I can remember buying the record. Vinyl. 1979 — my first year in seminary and her first record, self-titled: Rickie Lee Jones. The radio hit was “Chuck E.’s in Love,” but the record was full of great things beyond what was fed to the general public. I loved the abandon with which she sang and played, the mix of sounds and rhythms, the way she chewed up her words to make you work to understand what she was saying.
I loved that record and I had not thought about it in I don’t know how long until Sunday at Downtown Presbyterian Church in Nashville. One of the announcements printed in the worship guide was an invitation to a church work day, which said something to the effect of, “If you have been planning to do something special for Lent and haven’t gotten around to it, here is your ‘Last Chance Texaco’ for Lent: come to the work day.” I had to hand it to Alan, the guy responsible for the announcement, pulling the title of a deep cut from a thirty-five year old album as your reference point was a bold and creative move. And there were six or seven of us in the congregation that actually knew the song.
it’s your last chance
to check under the hood
it’s your last chance
she ain’t soundin’ too good,
your last chance
to trust the man with the star
you’ve found the last chance Texaco
I know that because Ken, the pastor, asked who knew the song. Those of us who raised our hands were, as they say, of a certain age. Somewhere on my journey home yesterday, as I listened to Emmylou Harris and Patty Griffin, it struck me that none of the gospel writers talk about Jesus making music. For all of the songs and hymns that are a part of Christian history, there is no record of Jesus singing or playing or even listening to music. The New Testament doesn’t have a soundtrack.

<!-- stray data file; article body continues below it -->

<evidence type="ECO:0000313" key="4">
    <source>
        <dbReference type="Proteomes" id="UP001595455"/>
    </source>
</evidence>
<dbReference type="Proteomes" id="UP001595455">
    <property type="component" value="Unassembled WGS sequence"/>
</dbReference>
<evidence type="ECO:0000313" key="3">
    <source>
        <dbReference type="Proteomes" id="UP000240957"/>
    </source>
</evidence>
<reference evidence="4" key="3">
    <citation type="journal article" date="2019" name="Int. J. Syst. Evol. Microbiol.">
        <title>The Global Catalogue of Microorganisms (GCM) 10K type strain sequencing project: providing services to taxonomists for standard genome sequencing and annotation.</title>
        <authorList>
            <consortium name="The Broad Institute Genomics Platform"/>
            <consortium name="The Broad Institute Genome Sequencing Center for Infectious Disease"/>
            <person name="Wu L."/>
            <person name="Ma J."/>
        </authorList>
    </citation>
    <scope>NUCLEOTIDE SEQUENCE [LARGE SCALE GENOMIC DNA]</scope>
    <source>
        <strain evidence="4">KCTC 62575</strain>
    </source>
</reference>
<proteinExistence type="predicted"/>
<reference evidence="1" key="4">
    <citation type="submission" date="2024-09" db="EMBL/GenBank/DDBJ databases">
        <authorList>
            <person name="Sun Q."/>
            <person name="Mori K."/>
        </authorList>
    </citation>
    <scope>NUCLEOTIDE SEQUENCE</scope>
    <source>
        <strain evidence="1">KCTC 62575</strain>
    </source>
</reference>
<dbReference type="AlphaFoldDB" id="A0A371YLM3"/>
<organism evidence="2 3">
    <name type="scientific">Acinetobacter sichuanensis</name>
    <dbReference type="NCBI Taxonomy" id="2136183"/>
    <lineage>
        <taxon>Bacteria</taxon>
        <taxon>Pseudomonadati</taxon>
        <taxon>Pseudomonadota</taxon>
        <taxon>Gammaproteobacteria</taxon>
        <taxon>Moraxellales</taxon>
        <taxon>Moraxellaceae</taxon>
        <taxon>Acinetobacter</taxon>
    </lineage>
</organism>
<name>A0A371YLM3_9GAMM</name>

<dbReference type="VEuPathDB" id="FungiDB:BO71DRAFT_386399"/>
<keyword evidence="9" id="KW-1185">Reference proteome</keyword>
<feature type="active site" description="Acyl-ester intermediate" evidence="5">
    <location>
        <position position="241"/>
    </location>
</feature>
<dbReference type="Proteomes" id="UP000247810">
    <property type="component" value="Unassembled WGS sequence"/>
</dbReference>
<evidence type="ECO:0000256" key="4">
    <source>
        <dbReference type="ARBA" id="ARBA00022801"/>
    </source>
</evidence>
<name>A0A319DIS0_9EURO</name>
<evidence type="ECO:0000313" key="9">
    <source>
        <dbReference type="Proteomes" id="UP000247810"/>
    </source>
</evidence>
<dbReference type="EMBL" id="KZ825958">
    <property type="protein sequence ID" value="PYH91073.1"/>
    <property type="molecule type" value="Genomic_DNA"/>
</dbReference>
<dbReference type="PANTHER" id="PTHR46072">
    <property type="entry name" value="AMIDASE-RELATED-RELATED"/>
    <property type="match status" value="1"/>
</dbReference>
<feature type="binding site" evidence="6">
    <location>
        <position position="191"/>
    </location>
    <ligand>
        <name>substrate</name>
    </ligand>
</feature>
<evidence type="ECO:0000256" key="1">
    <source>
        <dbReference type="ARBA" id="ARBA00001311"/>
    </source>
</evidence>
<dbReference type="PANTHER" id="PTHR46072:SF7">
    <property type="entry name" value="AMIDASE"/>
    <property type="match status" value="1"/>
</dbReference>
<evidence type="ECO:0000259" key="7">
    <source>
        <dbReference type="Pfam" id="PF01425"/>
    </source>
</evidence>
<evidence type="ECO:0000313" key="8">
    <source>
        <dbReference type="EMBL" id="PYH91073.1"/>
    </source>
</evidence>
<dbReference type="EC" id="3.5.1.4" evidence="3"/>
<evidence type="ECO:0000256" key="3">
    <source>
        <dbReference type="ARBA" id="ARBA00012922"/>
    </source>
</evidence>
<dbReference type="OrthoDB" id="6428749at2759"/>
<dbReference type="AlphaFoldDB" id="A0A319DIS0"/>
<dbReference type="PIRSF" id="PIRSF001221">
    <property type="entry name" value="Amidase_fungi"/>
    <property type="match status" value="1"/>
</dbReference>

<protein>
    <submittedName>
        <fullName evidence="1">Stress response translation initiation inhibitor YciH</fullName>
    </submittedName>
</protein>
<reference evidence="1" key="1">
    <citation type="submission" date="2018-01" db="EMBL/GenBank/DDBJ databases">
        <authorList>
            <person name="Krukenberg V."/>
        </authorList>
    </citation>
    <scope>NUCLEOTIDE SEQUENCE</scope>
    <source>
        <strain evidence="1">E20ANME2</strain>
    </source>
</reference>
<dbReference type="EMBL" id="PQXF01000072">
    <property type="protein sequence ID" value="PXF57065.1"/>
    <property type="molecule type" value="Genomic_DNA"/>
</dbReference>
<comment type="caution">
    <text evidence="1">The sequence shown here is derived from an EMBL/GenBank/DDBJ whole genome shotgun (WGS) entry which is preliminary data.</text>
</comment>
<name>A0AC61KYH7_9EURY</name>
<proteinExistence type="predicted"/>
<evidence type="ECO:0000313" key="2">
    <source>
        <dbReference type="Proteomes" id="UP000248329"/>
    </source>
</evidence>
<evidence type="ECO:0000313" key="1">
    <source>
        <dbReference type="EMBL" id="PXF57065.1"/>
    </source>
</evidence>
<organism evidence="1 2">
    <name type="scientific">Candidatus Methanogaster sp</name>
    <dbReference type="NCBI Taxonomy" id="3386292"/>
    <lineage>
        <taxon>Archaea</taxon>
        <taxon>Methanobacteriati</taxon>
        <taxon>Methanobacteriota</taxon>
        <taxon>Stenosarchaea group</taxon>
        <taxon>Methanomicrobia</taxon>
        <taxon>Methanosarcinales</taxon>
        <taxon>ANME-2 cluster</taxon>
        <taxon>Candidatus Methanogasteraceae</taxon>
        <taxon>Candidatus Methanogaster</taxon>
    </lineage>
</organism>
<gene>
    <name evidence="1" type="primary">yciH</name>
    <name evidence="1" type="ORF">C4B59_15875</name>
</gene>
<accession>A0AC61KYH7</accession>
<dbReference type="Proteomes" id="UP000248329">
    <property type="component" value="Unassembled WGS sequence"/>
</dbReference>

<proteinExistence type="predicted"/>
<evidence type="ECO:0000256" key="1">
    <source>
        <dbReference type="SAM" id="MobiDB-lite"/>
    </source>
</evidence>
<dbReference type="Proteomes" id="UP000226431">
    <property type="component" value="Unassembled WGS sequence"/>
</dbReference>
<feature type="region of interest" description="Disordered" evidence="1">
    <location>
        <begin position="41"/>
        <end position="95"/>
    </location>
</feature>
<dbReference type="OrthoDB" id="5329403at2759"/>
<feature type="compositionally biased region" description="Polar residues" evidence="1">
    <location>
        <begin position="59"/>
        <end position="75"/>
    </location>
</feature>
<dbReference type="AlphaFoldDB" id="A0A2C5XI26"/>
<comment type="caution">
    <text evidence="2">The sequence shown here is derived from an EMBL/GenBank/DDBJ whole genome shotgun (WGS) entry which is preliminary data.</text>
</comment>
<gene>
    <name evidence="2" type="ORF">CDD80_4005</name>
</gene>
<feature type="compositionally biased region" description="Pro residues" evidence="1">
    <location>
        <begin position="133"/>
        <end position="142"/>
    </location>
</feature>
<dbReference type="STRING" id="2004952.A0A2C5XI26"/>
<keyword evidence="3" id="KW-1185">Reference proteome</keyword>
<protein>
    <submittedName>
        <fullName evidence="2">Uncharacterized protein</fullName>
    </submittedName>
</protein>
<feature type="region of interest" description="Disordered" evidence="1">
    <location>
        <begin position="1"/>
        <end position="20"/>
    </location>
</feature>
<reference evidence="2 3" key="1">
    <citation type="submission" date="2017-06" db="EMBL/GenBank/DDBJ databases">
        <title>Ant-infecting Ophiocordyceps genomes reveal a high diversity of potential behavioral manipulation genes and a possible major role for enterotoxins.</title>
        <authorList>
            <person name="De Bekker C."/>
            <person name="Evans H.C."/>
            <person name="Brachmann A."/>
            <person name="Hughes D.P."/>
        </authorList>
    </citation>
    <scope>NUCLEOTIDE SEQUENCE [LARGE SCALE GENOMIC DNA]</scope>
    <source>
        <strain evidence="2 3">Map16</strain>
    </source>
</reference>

How did I not notice that before?
In my mind, they were singing all along — as they walked from place to place, as they gathered for meals and discussions, as the fished. Even at the Last Supper, I have an image of them singing together around the table. I can’t imagine being with Jesus and not singing, even though the gospel writers didn’t think it was important to mention. Even talking about the gospels sets me singing along with Emmylou Harris and Robert Duvall. I am incredulous, most of all, because I find so much gospel in the music around me that I guess I have always imagined the converse to be true. Life and faith are both full of melody and harmony and poetry.
Maybe that’s one of the reasons I am so pulled by things like Godspell and The Cotton Patch Gospel, both of which put Jesus to music. Years ago, when I had the chance to sit in the Garden of Gethsemane, I found myself singing,
because it felt like what they might have sung. Whether or not Jesus ever sang a note, the truth of our faith could not have survived the centuries had it not been carried by words and music. May we all keep singing.